Before making comparisons, it is important to understand what is actually involved in the technology known as electrical muscle stimulation. More often abbreviated to EMS, it is a modern adaptation of a curious effect first discovered by one Luigi Galvani in 1761 when he noticed that an electric current was able to activate muscular tissue and cause it to contract. The resulting contraction is no different from that produced during resistance training, such as lifting weights or performing press ups. Consequently, when suitably controlled, this application of a pulsed current can serve as a means with which to enhance the effects of conventional exercise and its results.
Of the various advantages offered by this form of fitness training, the fact that it is suitable for almost everyone, including the dedicated couch potatoes is perhaps the most valuable. With the exception of those suffering from certain acute febrile conditions and those who are dependent upon a pacemaker, electrical muscle stimulation offers everyone else a viable alternative to the more strenuous exercise regimens.
There is, however, little doubt that the greatest appeal of EMS is that it requires much less exertion on the part of the subject, yet is able to deliver the same benefits as a full-scale, unassisted workout with all the attendant aches, pains and perspiration. Of course, the fact that it can also produce those results in as little as a fifth of the time possible, with weights and circuit training alone, is also a huge bonus.
So why is this technique so much quicker than conventional exercise methods? The answer is quite simple. While a conventional, full-body workout only affects the more superficial muscles, the pulsed current applied during a session of electrical muscle stimulation penetrates deeply, causing contraction of the deeper tissue and stimulating more than 90% of the total muscle mass in the targeted areas. This supplementary stimulation makes it possible to produce results that, without the benefit of EMS, would normally require far greater physical effort. It may be used alone, as a form of primary training or in conjunction with other exercise equipment to enhance the effect.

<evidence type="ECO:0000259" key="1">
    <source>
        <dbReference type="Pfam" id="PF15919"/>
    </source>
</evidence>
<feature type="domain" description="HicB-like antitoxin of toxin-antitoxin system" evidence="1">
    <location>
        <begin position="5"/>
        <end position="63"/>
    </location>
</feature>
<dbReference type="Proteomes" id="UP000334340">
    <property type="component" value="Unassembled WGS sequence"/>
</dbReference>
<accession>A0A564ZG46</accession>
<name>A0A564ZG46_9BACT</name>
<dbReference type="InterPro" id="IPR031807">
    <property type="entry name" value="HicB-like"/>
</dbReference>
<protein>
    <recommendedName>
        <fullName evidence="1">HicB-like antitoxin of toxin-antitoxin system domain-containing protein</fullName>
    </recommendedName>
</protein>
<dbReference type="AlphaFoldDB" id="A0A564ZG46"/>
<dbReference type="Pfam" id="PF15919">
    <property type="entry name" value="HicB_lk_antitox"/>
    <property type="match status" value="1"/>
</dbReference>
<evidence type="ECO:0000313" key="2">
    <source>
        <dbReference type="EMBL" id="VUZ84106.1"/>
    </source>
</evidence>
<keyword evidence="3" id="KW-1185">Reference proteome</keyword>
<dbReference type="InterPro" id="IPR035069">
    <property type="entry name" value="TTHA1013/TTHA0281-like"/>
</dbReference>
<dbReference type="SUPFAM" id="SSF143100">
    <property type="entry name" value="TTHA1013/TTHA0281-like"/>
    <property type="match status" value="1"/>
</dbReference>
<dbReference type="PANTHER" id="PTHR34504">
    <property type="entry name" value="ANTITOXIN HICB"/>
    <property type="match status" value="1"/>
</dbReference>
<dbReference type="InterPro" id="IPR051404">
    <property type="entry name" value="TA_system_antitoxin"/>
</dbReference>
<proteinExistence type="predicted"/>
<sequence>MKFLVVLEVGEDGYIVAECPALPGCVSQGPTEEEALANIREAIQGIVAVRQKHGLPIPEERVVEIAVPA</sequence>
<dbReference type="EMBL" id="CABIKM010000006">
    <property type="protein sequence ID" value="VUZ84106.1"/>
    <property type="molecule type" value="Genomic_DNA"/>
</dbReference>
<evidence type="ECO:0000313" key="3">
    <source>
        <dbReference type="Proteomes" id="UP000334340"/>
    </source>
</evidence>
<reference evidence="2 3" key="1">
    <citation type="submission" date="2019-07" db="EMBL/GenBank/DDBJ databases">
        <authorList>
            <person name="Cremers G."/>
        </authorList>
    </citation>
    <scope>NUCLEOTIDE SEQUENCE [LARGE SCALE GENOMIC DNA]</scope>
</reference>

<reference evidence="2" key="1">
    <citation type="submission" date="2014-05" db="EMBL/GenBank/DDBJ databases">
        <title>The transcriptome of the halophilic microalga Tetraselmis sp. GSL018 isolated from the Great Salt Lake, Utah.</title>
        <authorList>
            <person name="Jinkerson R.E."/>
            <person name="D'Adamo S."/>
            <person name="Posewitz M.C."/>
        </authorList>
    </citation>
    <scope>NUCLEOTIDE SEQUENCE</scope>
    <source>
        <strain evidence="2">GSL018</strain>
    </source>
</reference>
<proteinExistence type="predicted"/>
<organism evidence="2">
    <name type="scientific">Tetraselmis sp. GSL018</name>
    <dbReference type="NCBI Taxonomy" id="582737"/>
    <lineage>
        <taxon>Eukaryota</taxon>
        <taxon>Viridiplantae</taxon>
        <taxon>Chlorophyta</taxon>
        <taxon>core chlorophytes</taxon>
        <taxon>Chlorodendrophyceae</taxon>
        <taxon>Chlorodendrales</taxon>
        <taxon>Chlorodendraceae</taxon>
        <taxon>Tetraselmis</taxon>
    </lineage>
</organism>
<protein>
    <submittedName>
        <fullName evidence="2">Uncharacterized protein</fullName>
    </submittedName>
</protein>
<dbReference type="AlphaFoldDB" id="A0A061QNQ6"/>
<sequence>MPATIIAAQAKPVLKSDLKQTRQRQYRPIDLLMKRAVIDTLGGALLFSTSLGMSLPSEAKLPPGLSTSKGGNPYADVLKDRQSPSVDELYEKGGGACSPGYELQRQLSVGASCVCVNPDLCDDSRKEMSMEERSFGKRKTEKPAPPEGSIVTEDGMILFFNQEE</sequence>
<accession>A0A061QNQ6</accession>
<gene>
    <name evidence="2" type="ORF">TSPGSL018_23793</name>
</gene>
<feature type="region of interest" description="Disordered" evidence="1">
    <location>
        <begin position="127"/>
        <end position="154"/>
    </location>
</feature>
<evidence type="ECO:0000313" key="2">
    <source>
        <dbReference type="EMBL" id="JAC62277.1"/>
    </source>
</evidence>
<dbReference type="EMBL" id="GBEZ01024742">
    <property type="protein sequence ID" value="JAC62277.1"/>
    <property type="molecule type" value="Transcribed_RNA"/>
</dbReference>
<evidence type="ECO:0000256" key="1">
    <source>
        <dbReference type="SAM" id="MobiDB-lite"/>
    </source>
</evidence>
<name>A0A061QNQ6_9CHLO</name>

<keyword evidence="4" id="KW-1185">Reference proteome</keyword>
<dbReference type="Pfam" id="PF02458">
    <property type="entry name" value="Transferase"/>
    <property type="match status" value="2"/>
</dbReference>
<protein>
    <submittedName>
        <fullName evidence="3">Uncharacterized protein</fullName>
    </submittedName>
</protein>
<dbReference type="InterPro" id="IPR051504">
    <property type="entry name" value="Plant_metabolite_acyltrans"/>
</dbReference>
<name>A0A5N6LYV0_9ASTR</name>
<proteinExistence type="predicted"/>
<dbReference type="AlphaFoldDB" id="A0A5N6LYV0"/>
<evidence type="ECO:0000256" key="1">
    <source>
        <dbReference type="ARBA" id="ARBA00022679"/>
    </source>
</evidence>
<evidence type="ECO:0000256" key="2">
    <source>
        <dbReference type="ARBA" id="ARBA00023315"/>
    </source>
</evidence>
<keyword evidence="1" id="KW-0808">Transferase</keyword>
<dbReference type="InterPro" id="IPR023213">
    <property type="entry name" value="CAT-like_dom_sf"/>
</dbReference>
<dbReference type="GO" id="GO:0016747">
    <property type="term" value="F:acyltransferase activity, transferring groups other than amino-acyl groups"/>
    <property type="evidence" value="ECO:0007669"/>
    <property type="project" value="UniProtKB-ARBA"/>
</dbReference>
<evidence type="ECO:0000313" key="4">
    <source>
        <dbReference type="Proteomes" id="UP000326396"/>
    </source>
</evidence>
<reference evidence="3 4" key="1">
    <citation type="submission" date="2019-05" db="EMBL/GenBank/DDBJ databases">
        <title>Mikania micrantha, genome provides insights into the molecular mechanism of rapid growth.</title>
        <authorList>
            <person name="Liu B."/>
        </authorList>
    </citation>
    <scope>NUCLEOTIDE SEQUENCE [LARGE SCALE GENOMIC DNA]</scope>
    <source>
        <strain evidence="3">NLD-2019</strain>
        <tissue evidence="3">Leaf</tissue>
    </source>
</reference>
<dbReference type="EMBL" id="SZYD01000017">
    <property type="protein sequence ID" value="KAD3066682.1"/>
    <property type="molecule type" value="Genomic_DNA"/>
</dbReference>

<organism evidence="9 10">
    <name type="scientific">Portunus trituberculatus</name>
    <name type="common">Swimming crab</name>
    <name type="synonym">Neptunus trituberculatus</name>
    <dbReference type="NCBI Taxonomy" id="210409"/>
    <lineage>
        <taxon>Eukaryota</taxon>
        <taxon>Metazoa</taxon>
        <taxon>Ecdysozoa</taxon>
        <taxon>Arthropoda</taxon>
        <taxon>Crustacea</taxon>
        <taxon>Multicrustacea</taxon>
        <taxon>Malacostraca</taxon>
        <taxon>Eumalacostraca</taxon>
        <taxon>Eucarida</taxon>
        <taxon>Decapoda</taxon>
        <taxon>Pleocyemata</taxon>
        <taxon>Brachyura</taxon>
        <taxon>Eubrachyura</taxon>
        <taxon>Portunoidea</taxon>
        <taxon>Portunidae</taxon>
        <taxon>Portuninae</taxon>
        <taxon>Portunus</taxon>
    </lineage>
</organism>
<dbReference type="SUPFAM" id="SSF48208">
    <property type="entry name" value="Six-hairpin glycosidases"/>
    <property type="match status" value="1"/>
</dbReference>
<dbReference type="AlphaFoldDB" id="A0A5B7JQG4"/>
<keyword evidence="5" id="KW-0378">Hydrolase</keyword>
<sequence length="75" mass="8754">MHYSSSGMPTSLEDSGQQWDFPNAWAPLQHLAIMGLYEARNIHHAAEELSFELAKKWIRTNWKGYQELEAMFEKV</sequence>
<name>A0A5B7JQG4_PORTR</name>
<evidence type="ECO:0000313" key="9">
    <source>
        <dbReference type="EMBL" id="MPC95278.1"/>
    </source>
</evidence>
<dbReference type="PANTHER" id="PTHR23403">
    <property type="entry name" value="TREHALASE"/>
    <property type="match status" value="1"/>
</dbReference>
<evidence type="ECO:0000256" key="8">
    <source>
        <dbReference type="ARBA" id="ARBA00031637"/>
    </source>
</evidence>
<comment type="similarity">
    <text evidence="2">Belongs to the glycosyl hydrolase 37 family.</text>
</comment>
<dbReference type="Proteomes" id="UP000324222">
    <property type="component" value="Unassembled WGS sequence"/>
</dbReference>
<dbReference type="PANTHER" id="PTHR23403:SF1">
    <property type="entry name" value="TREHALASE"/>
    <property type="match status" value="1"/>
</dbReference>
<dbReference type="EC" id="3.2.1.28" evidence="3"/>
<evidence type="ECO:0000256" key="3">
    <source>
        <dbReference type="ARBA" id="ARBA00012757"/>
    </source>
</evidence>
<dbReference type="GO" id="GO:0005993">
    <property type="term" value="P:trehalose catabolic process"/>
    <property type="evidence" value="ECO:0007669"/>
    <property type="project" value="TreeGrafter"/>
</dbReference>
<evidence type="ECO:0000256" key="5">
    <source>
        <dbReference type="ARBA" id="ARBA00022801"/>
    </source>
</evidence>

In addition to the more obvious application favoured by bodybuilders, because it is possible to vary the intensity and frequency of the pulsed charges, EMS may also be used to achieve a variety of goals, including weight loss and cellulite reduction. Used by professional athletes to assist their recovery from sports injuries, electrical muscle stimulation is also being widely adopted as a means to provide general physiotherapy treatments.
In South Africa, Body20 studios offer 20-minute weekly sessions with trained experts to produce visible results in just a few weeks.